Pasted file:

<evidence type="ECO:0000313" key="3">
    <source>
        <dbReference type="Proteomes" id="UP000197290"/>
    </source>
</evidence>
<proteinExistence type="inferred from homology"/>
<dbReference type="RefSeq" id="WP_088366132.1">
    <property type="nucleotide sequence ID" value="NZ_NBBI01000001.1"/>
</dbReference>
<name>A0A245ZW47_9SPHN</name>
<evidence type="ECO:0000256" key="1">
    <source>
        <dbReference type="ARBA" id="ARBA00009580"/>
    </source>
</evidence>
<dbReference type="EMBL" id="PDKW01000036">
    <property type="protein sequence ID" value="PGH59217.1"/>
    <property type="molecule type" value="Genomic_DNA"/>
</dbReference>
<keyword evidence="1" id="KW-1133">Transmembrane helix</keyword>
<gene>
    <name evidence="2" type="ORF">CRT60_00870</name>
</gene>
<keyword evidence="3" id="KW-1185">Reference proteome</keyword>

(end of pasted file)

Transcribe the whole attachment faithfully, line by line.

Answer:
<evidence type="ECO:0000313" key="3">
    <source>
        <dbReference type="Proteomes" id="UP000197290"/>
    </source>
</evidence>
<proteinExistence type="inferred from homology"/>
<dbReference type="RefSeq" id="WP_088366132.1">
    <property type="nucleotide sequence ID" value="NZ_NBBI01000001.1"/>
</dbReference>
<name>A0A245ZW47_9SPHN</name>
<evidence type="ECO:0000256" key="1">
    <source>
        <dbReference type="ARBA" id="ARBA00009580"/>
    </source>
</evidence>
<dbReference type="EMBL" id="PDKW01000036">
    <property type="protein sequence ID" value="PGH59217.1"/>
    <property type="molecule type" value="Genomic_DNA"/>
</dbReference>
<keyword evidence="1" id="KW-1133">Transmembrane helix</keyword>
<gene>
    <name evidence="2" type="ORF">CRT60_00870</name>
</gene>
<keyword evidence="3" id="KW-1185">Reference proteome</keyword>